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For Patient Investors, Breweries and Distilleries Offer a Shot at Growth and a Smooth Exit

The beer and spirits industries are infused with production and regulatory complications, but also offer a shot at growth for determined investors.

For Patient Investors, Breweries and Distilleries Offer a Shot at Growth and a Smooth Exit

As a high-growth industry with a well-established path to exit, the brewery and distillery sector presents an alluring opportunity for external investors eager to turn a passion into returns.

A century after Prohibition, the sector is booming. Innovation-squeezing regulations are gradually easing, while diversified infrastructure fuels steady expansion.

It may seem like an easy win, but as industry players will attest, not every investor is cut out for the market.

This is a preview of a story that originally appeared in Middle Market DealMaker’s Spring 2022 issue. Read the full story in the archive.

This section of the report was illustrated by Stuart Bradford

It takes an understanding of the ins and outs of the business, knowledge of the industry’s regulatory hurdles, and patience–lots of it.

Enthusiasm and Determination

Daniel Spivey, brand manager for Broad Branch Distillery, based in Winston-Salem, North Carolina, says the most pressing challenges for new entrants are those out of sight of most consumers and casual investors.

You don’t usually get to consume and hang out with your investment. It has a veneer of excitement for an investor. But it’s also an incredibly challenging industry.

Nicola Nice

Founder, Pomp and Whimsey

“This is a very front-loaded business,” he says, noting that at Broad Branch, any barrels produced today won’t turn into bottled whiskey for at least four years. A distillery would have to produce 20,000 bottles a year in order to capture a corner of the market, Spivey says, a tall order for any startup.

While regulations have eased in recent years, state-level rules continue to create a complex landscape that can quickly drain enthusiasm from investors initially drawn to the allure of the brewery and distillery lifestyle.

“You don’t usually get to consume and hang out with your investment. It has a veneer of excitement for an investor,” says Nicola Nice, Westchester, New York-based founder of Pomp and Whimsy, a gin brand formulated for women. “But it’s also an incredibly challenging industry in the U.S. because it’s so highly regulated. You have to really understand consumer products, but especially this highly regulated world that really sells like a B2B business, not a B2C business. It takes a unique investor.”

A Smooth Exit

For those unique investors willing to ride that education curve, opportunities are flourishing.

According to The Brewers Association, the U.S. counted an all-time-high number of breweries at 8,848 following steady growth over the last two years. Craft distilleries have enjoyed a similar growth trajectory and rising investment by their owners, data from the American Craft Spirits Association reveals.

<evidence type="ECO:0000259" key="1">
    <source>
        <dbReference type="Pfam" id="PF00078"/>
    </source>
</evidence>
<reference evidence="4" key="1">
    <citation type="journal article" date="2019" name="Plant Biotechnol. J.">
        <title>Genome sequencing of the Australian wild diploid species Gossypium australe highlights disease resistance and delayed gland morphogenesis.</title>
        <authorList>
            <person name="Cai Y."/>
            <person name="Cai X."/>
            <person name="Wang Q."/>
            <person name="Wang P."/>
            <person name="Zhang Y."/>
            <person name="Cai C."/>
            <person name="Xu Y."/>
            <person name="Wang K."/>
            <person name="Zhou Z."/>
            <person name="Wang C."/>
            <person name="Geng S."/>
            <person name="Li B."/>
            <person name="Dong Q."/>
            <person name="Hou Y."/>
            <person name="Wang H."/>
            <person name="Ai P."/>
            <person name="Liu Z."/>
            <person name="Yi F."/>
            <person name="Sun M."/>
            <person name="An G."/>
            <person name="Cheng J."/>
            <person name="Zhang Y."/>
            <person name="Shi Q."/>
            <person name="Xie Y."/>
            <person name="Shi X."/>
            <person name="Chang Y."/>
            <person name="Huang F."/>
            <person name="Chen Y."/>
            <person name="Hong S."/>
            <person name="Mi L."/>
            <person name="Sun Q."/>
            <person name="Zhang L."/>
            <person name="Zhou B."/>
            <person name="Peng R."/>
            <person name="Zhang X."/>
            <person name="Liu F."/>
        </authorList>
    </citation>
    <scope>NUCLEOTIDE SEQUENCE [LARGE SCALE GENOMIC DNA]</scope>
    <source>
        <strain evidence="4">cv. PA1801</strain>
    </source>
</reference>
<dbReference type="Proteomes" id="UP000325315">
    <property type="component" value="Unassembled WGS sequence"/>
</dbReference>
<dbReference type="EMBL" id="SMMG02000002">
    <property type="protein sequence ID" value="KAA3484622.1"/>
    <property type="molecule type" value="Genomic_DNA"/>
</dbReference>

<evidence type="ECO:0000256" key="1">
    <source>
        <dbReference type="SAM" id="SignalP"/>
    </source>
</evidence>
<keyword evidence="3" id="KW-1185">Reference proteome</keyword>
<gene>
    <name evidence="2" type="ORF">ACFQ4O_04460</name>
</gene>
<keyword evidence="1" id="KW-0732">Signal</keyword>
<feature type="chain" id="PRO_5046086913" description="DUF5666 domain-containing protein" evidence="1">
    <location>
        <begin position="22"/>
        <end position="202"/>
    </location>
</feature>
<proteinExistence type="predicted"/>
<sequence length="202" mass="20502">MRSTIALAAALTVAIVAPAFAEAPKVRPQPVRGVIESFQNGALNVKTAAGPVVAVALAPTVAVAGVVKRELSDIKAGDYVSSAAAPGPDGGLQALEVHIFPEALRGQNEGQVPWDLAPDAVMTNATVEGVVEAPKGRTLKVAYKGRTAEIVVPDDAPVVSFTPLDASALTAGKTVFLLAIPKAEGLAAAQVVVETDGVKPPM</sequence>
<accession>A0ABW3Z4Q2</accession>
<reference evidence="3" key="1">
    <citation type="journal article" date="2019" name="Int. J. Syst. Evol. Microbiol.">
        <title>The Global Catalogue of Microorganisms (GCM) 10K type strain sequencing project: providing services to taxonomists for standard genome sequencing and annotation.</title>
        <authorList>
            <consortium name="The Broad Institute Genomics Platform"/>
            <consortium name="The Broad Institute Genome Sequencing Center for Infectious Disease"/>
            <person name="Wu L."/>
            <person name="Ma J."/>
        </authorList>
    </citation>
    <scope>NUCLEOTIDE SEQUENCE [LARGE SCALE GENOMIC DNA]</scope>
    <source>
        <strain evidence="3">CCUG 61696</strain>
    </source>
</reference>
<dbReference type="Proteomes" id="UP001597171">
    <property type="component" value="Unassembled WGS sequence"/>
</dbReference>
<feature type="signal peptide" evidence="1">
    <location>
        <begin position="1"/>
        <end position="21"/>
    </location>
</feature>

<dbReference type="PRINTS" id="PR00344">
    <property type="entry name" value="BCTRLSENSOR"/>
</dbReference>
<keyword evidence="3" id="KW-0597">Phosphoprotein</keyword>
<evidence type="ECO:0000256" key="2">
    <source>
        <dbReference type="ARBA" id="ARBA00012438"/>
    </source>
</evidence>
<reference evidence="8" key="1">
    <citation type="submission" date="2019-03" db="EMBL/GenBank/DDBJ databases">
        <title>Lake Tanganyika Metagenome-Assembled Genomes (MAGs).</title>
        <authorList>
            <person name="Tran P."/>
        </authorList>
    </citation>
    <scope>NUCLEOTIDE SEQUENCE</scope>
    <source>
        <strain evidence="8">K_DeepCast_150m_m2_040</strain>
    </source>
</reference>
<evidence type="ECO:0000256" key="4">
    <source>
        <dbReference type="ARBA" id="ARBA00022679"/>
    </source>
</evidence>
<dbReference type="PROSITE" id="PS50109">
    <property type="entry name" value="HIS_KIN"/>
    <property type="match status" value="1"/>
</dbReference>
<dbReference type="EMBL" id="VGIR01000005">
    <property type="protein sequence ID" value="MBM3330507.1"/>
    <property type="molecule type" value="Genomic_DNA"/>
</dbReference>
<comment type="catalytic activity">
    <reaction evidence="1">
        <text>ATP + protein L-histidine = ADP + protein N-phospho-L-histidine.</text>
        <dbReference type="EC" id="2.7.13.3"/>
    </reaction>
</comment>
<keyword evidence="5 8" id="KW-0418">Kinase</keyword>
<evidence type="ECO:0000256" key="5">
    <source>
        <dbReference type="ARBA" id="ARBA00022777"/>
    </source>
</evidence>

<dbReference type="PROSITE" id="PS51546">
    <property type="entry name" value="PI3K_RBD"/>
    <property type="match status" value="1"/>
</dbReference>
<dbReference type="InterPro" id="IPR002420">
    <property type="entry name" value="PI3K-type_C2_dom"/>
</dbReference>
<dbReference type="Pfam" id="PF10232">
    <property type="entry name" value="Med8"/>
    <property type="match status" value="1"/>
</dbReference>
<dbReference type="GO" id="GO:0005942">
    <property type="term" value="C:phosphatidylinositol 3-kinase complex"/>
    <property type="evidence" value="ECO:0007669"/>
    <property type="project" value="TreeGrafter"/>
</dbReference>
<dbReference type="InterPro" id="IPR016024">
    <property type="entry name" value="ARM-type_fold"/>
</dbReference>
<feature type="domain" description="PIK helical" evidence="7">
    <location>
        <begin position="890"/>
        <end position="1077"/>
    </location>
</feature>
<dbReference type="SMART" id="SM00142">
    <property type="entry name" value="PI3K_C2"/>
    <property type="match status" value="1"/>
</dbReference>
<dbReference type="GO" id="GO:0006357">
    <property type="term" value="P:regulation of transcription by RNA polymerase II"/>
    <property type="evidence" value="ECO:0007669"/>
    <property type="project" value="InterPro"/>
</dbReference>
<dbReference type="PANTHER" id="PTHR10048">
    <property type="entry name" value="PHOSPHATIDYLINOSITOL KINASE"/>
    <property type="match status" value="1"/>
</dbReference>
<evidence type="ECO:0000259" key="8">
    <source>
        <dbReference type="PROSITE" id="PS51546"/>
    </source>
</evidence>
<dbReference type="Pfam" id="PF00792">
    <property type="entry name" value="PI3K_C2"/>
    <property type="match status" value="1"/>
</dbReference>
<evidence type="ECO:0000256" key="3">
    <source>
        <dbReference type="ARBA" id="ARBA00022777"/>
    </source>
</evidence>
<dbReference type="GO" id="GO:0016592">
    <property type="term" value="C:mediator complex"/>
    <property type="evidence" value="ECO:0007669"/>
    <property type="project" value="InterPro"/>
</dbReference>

Identifying where new breweries and distilleries are popping up, as well as attending industry networking events, are great places for interested investors to start to get a foothold.

Related content: Investors Acquire a Taste for Spirits

Contract distilling, which enables startups to use an existing distillery to make their product, is key to success in the space, according to Nice. The long lead time for aging a new formulation creates a parallel revenue stream for distilleries while relieving startup brands from the burden of building their own operation.

That same lead time is what nearly guarantees an exit path for early investors, explains Nice. Major brands don’t want to tie up cash in the elongated startup cycle, so they are eager to help new brands get established, with the expectation of buying them once they’re ready to enter mainstream distribution.

“In our industry, the path to exit is extremely well established,” says Nice, who has raised nearly $4 million to launch Pomp and Whimsy, including a $2.65 million seed round. “That is very attractive to investors, to know that if we grow this business to a certain size, that one of our major targets will buy us. And the valuations are usually 5-10x gross revenue.”

For Broad Branch’s Spivey, meanwhile, the time is nearing to welcome external funding, though he’s willing to wait for the right capital from the right people.

That means partnering with investors who aren’t just passionate about spirits, but who also understand the logistics-heavy nature of the market, its regulatory challenges, and the patience required to produce quality product.

“Our motto is that 53 gallons of patience go into every bottle,” he says.

Joanne Cleaver has been covering entrepreneurship and business growth for over 30 years for national media, as both a staff and freelance journalist.

Read the full story in the Spring 2022 edition of Middle Market DealMaker.